The Lancet HIV: Tenfold increase in number of adolescents on HIV treatment in South Africa since 2010, but many still untreated
A new study of more than 700,000 one to 19-year olds being treated for HIV infection suggests a ten-fold increase in the number of adolescents aged 15 to 19 receiving HIV treatment in South Africa, according to results published in The Lancet HIV journal.

Starting HIV treatment in ERs may be key to ending HIV spread worldwide
In a follow-up study conducted in South Africa, Johns Hopkins Medicine researchers say they have evidence that hospital emergency departments (EDs) worldwide may be key strategic settings for curbing the spread of HIV infections in hard-to-reach populations if the EDs jump-start treatment and case management as well as diagnosis of the disease.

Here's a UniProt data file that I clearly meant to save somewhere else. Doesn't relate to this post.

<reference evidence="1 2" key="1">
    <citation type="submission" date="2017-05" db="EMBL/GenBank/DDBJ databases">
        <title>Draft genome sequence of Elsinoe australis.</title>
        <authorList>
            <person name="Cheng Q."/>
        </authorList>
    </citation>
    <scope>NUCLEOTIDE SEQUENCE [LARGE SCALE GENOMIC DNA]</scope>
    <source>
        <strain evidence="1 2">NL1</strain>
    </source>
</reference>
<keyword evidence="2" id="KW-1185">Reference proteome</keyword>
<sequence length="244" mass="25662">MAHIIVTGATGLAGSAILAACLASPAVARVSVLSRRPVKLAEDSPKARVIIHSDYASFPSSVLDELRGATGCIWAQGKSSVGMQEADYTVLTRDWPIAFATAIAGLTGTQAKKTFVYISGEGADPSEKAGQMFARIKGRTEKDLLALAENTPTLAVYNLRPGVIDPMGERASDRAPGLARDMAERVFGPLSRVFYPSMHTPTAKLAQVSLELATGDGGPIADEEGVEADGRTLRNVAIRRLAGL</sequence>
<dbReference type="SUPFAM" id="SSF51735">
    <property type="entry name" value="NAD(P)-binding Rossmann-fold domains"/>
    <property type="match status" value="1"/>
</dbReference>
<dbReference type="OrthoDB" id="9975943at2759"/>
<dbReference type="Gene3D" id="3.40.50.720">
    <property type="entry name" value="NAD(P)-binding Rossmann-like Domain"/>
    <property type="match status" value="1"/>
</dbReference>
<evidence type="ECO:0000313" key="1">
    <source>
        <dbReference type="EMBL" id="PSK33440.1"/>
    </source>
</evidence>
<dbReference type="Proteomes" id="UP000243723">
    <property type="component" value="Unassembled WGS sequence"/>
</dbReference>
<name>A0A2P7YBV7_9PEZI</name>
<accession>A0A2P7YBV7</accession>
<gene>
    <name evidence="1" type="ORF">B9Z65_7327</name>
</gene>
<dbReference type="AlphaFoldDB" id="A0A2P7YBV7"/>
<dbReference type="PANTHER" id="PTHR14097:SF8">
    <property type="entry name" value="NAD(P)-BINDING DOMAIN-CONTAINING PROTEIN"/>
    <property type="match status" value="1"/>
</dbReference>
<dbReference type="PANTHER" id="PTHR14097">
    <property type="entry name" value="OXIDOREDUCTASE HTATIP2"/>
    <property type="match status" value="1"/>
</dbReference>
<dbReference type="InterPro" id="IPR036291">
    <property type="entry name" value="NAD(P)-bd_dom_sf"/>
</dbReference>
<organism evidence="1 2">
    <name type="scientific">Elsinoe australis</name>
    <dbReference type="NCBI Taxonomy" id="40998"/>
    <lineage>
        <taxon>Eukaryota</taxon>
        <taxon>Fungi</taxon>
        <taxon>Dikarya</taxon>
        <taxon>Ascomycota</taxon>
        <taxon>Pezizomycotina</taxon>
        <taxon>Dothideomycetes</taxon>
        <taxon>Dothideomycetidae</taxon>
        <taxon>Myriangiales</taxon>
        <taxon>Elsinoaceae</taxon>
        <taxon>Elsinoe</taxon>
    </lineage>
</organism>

NIH HIV experts prioritize research to achieve sustained ART-free HIV remission
Achieving sustained remission of HIV without life-long antiretroviral therapy (ART) is a top HIV research priority, according to a new commentary in JAMA by experts at the National Institute of Allergy and Infectious Diseases (NIAID), part of the National Institutes of Health.

The Lancet HIV: PrEP implementation is associated with a rapid decline in new HIV infections
Study from Australia is the first to evaluate a population-level roll-out of pre-exposure prophylaxis (PrEP) in men who have sex with men.

Researchers date 'hibernating' HIV strains, advancing BC's leadership in HIV cure research
Researchers have developed a novel way for dating 'hibernating' HIV strains, in an advancement for HIV cure research.

Read More: HIV News and HIV Current Events
Brightsurf.com is a participant in the Amazon Services LLC Associates Program, an affiliate advertising program designed to provide a means for sites to earn advertising fees by advertising and linking to Amazon.com.